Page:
Back in 1906, Upton Sinclair shocked the world with "The
Jungle," an unsettling depiction of conditions at a Chicago
meatpacking plant. Americans were sickened when they learned how
their food was being processed. Almost immediately, national
outrage drove the federal government to pass the Pure Food and
Drugs Act, which gave it the power to regulate the food
However, those federal regulations should be considered a floor, not a ceiling. We need minimum standards, but any company should be free to exceed those standards if it wants to. Ironically, though, today it's the U.S. Department of Agriculture that seems to be preventing a private company from improving the quality of our food.
That's where Creekstone Farms comes in. The Kansas-based company raises premium-quality Black Angus beef. It's one of only a few producers certified by the USDA's Agricultural Marketing Service. That means USDA graders at Creekstone's plant examine each animal to assure that it meets strict quality standards.
Until December, Creekstone's business was growing, both here at home and especially internationally, where it sold about 20 percent of its meat. Then, a single case of bovine spongiform encephalopathy (BSE) -- mad cow disease -- was found in the state of Washington.
Mad cow doesn't seem to have made much of a dent in domestic beef consumption. However, more than 50 countries quickly closed their markets to all American beef. One is Japan, which had been the largest foreign consumer of U.S. beef. The Japanese insist they will not reopen their markets until we can certify that 100 percent of our meat is free of mad cow.
Creekstone has a plan to do just that, but it'll be expensive -- it might cost as much as $20 per steer, or about six cents per pound of meat. However, the company notes that its customers are willing to pay the bill. The problem is that the USDA won't allow the use of mad cow test kits by a private company like Creekstone. That's because the department wants to control the testing process.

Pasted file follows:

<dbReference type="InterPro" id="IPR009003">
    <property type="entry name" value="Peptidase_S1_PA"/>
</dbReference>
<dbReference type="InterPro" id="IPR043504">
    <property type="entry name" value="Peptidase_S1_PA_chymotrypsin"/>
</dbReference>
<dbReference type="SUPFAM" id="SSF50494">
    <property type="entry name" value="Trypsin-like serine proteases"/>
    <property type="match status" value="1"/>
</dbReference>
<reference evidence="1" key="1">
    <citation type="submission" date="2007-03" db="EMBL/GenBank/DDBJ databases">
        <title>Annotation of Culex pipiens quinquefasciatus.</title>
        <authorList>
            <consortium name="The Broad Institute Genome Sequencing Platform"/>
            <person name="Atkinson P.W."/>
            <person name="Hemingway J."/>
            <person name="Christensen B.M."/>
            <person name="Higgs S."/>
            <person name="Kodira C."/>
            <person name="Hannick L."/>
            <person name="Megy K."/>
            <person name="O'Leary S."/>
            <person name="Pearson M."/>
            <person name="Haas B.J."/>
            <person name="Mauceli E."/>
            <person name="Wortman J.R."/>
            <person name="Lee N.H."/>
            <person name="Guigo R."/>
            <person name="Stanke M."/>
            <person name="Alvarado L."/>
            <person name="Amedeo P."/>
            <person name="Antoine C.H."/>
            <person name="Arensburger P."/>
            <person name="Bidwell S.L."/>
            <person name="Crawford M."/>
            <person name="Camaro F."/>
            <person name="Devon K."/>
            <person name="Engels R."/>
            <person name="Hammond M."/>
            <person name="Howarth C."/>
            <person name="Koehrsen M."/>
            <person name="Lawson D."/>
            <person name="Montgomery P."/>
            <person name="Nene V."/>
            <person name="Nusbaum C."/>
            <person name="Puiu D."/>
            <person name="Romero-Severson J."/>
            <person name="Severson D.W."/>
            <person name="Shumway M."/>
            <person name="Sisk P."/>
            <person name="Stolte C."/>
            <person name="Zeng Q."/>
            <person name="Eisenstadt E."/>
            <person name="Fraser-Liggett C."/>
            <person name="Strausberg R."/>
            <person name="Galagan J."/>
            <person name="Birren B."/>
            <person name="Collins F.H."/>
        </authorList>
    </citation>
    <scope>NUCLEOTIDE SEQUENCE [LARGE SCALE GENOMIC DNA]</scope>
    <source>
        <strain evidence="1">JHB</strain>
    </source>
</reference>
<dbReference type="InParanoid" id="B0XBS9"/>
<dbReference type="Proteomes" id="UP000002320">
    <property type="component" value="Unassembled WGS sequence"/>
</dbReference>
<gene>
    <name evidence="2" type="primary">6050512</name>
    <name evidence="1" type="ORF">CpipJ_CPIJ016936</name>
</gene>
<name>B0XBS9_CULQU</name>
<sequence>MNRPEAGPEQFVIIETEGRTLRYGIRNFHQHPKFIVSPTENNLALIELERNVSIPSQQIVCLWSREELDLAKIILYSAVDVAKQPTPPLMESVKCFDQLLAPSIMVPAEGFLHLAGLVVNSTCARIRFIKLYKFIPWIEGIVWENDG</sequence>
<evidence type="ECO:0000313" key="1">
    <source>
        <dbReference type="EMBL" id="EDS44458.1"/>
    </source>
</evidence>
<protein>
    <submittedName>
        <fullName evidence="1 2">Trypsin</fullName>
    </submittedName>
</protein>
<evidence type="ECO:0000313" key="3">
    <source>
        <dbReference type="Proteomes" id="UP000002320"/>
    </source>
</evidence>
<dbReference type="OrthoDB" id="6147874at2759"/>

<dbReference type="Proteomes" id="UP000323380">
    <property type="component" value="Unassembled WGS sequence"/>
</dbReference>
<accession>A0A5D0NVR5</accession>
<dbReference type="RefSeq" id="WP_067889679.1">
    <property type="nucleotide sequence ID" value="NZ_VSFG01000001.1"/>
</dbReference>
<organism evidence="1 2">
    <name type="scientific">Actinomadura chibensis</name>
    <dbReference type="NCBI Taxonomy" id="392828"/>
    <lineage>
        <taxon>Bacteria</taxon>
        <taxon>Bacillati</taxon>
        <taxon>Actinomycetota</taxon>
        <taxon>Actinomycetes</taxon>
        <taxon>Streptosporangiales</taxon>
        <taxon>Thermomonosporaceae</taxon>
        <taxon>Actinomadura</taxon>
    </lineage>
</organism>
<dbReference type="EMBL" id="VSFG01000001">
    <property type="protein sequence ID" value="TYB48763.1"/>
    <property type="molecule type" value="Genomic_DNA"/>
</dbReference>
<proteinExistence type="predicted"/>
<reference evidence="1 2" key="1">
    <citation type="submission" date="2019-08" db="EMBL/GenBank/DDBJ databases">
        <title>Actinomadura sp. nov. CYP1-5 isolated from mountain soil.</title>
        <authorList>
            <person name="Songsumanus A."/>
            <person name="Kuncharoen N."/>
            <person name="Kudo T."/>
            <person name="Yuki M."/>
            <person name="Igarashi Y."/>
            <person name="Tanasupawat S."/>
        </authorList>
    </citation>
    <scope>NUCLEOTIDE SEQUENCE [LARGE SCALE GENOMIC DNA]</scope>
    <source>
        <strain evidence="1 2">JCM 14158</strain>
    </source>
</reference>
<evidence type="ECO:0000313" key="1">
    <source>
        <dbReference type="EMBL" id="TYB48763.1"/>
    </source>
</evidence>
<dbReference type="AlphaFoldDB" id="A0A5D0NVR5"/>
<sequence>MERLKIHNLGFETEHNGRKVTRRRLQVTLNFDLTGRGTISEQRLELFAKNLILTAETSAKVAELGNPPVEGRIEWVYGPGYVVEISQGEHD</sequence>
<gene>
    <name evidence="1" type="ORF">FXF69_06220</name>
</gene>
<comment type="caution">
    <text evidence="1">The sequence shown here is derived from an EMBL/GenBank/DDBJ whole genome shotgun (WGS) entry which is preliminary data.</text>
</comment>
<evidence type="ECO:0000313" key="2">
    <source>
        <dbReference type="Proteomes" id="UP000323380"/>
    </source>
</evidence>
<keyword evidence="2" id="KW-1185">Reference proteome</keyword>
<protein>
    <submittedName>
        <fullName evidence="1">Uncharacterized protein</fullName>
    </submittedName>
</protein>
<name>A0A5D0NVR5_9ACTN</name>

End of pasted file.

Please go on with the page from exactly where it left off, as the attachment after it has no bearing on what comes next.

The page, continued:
The Department of Agriculture has its own plan. It intends to test more than 200,000 cows over the next year. That will cost taxpayers $70 million, which means we'll be paying far more to test far fewer cattle than the private testing would cost. But the agency insists it will target the animals most likely to carry the disease and should be able to detect mad cow if the disease is present in our meat supply.
The USDA has sound science on its side. For example, it will test only cattle older than 30 months, since BSE doesn't seem to develop before that age. Besides, the department notes, scientists say 100 percent testing isn't necessary.
Creekstone admits as much. A company vice president says their cattle are younger than 30 months. But it wants to test them anyway, if only to reassure nervous beef buyers abroad. In short, it would be good marketing.
And marketing is a key part of a competitive system. Partly because of marketing, people are willing to pay more for a Cadillac Seville than a Chrysler Sebring, even though either car will get them where they're going.
Creekstone has customers who are willing to pay more for tested cattle. The company ought to be able to meet that demand, as long as it makes clear that it, Creekstone (not the USDA), is certifying the results.
Americans owe Sinclair a measure of gratitude, even though he considered his book a failure. The muckraker's goal had been to launch a socialist revolution. As he later lamented, "I aimed at the public's heart and by accident hit its stomach."
But Creekstone Farms and others are aiming at our heads -- with marketing campaigns. They too may miss, especially if enough people aren't willing to pay far more to finance their expensive and possibly unnecessary tests. But in a free-market economy, shouldn't they be allowed to try?
Ed Feulner is president of The Heritage Foundation, a Washington-based public policy research institute.